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Venture

Robert Trigaux

Feds continue to cull weakest Florida banks

1

February

And then there was one less. The failure and immediate sale by regulators on Friday of Ocala National Bank, north of the Tampa Bay area, continued the thinning of the sick from the herd of banks in the state. Ocala National was closed by the Comptroller of the Currency, handed to the Federal Deposit Insurance Corp. (here are the FDIC details) which then sold Ocala National's deposit accounts to CenterState Bank of Florida in Winter Park. All four Ocala National Bank branches will open for business on Monday, Feb. 2, under the CenterState name. Cost to the FDIC: $99.6-million.

The Office of the Comptroller of the Currency, which oversees nationally chartered banks, issued its customary boilerplate explanation. It said it closed the bank after it "found assets and earnings dissipated due to unsafe and unsound practices."

The local newspaper, the Ocala Star Banner, reported on the bank's closing after tracking its slow demise. It's worth taking a closer look at Ocala National because there are other banks in Florida in similar precarious shape. And there were plenty of clues out there that Ocala National was probably doomed, especially in a nasty recession that's only getting worse for awhile.

In August of 2008, Ocala National said it would sell one of its branches to raise money in order to appease federal regulator concerns. But in November, bank president Rance Kay was quoted saying the branch sale is off:

"But we had an outside investor that put in, and will continue to put in, a substantial amount of capital. We have got more than enough capital to sustain us for a long time. I don't foresee us ever selling [the branch] but potentially expanding in the next several years."

Well, technically Kay was right. He never did sell that branch. Regulators took it from him when Ocala National failed and sold it for him.

Ocala National was one of 13 Florida-based banks with a "zero" star rating -- the worst possible on a zero to 5-star spectrum -- issued as of Sept. 30, 2008 by Bauer Financial, a Florida business that ranks the health of banks and credit unions. Here's an easy-to-use look at Florida banks based on that star system.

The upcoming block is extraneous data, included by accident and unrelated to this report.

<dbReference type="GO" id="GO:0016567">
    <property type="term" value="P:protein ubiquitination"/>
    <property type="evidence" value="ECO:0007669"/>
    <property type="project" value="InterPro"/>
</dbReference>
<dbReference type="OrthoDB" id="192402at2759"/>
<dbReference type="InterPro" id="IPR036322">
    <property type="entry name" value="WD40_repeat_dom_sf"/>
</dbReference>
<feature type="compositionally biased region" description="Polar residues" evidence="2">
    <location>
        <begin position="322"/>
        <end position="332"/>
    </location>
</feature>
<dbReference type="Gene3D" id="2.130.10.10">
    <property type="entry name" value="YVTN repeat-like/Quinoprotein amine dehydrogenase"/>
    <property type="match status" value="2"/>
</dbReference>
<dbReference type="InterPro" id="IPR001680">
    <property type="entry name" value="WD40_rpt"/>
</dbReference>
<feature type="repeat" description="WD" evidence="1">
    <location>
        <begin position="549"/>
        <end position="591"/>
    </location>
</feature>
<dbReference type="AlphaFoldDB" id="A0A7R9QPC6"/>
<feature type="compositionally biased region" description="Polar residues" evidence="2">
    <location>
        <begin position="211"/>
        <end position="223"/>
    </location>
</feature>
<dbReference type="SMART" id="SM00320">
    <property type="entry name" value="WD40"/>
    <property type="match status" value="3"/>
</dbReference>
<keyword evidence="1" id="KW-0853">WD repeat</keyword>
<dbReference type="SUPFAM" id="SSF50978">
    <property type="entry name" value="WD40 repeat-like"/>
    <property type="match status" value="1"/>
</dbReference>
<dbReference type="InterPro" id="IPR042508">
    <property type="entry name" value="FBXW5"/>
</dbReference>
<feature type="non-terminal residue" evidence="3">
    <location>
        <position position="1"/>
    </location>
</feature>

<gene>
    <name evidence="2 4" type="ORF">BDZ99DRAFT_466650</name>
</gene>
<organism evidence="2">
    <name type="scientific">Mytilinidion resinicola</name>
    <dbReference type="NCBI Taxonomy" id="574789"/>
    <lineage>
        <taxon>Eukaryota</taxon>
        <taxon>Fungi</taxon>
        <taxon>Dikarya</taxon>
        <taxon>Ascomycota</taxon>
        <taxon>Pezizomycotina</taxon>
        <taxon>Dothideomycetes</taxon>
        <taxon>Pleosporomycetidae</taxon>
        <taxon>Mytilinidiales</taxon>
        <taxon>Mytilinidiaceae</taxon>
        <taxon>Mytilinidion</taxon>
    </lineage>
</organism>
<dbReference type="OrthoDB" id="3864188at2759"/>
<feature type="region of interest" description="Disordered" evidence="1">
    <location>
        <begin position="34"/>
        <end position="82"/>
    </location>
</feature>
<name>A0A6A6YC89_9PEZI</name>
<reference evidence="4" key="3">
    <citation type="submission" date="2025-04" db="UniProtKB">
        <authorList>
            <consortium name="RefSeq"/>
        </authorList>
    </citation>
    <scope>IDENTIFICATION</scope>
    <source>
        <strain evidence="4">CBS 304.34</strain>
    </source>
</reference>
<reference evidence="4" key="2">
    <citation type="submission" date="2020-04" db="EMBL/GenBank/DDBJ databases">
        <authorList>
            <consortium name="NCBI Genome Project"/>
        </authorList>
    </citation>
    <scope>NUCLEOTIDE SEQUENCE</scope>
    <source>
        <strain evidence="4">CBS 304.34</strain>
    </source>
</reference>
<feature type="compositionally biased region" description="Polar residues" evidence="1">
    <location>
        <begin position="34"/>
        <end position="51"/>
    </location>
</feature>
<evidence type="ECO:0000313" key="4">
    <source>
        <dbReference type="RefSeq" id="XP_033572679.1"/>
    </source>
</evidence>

Some of the other 13 have already been "handled" by regulators to get them in the hands of stronger peer institutions. Just two weeks ago, the zero-star Bank of Bonifay, in the Florida Panhandle, for example, was sold to an Alabama insurance company that wanted to become a banks holding company (and thus gain potential access to federal TARP funds).

Here's another Florida zero-star tale. In November, the Hartford Financial Services Group purchased a Sanford-based thrift called Federal Trust Bank (a zero star). The move allowed Hartford to seek as much as $3.4 billion in Wall Street bailout money, once it became a thrift holding company.

Another Florida bank with a state charter, Freedom Bank in Bradenton, was shut down on Oct. 31 by Florida bank regulators. The FDIC sold the bank's remains to Fifth Third Bank.

Ocala National left a trail of trouble for those willing to look. On Valentine's Day of 2008, almost a year ago, Ocala National executives and directors agreed to a 29-page order from federal regulators. I'll boil  it down. The regulators told Ocala National to stop being a sloppy lender with weak underwriting standards, to set aside proper amounts of funds for bad loans, to raise capital to provide a bigger safety cushion and -- drum roll -- not to make a move without the okay of the feds. Typical of these consent orders during hard economic times, it proved to be too little, too late.

The bad news is we'll see some more of the weakest Florida banks seized by the feds or sold off to healthier institutions. The good news is, so far: Most of the banks in the worst shape are not headquartered in the immediate Tampa Bay metro area.

-- Robert Trigaux, Times Business Columnist

[Last modified: Tuesday, June 1, 2010 12:23pm]

    

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